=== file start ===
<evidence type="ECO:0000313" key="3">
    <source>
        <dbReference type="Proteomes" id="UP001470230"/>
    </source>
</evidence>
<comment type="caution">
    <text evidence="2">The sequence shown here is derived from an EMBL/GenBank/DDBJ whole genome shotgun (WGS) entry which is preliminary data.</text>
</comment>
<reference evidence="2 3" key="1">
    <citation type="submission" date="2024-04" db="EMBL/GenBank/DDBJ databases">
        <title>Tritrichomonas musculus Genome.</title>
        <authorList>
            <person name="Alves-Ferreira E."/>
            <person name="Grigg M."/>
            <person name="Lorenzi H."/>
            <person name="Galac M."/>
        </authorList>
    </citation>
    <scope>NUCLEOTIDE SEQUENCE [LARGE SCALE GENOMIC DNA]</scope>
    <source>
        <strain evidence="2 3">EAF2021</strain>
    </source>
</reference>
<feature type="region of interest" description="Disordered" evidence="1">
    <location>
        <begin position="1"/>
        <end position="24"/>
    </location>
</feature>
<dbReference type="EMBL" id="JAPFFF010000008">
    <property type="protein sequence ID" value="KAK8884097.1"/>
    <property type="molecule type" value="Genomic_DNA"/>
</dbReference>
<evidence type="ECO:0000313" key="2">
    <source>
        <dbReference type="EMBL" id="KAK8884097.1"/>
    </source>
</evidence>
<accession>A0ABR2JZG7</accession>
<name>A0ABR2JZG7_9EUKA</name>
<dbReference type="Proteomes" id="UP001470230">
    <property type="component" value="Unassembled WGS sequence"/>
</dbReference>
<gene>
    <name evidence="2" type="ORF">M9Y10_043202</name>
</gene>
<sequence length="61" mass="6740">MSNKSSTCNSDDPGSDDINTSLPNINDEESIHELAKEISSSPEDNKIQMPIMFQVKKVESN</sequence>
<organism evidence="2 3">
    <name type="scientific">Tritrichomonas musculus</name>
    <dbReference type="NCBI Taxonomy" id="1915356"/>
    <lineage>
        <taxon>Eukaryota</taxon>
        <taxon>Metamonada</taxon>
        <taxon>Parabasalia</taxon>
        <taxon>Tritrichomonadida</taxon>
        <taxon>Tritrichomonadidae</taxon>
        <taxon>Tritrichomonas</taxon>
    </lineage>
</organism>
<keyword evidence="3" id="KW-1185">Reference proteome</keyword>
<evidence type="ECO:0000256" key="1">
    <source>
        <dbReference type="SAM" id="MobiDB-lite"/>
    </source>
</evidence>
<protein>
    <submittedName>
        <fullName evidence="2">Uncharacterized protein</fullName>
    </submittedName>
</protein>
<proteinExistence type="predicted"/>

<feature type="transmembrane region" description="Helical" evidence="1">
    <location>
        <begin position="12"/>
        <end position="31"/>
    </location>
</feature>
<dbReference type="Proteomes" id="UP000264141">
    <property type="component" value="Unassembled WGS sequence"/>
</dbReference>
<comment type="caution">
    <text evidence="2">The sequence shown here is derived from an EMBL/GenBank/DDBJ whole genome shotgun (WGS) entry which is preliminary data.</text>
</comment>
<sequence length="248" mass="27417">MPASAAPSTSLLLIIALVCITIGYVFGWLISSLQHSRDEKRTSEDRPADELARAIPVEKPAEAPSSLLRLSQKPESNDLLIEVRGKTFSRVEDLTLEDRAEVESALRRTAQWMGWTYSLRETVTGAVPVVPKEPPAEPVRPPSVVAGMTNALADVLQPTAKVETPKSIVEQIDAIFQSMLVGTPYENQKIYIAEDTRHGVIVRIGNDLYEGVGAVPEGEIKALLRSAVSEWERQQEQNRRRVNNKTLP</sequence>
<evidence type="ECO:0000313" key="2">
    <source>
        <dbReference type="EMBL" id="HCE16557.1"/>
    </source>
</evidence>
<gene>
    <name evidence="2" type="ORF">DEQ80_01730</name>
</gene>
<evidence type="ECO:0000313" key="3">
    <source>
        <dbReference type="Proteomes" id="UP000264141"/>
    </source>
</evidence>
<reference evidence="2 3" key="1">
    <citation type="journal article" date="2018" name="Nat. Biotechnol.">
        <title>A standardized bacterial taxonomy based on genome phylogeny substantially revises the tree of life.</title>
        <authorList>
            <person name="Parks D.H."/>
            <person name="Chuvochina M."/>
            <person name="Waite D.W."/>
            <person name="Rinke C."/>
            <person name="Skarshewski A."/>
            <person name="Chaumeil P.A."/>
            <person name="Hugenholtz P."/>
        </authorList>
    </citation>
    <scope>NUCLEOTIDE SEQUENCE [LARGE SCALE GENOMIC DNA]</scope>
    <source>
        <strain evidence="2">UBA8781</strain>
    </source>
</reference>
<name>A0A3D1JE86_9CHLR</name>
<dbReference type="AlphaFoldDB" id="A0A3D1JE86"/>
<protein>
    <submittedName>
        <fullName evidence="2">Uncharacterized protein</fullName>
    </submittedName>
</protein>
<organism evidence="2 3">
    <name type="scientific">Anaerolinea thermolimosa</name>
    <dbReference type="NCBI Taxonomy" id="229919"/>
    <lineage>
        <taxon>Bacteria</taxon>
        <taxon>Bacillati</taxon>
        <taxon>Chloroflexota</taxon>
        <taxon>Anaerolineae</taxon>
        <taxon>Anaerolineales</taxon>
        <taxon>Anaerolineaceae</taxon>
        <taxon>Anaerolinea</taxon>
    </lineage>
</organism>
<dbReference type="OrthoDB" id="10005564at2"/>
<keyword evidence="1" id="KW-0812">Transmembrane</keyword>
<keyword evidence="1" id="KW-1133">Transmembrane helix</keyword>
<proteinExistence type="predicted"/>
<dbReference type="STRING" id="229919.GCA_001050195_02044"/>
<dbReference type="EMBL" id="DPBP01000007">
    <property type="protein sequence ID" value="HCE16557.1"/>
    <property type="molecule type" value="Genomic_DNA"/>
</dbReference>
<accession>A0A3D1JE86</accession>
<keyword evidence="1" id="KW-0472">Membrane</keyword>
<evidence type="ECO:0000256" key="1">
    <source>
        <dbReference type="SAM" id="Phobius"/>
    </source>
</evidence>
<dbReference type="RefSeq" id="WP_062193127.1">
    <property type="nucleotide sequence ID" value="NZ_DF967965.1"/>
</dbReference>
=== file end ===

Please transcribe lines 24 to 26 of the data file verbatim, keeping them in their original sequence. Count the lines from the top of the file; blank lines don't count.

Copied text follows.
<feature type="region of interest" description="Disordered" evidence="1">
    <location>
        <begin position="1"/>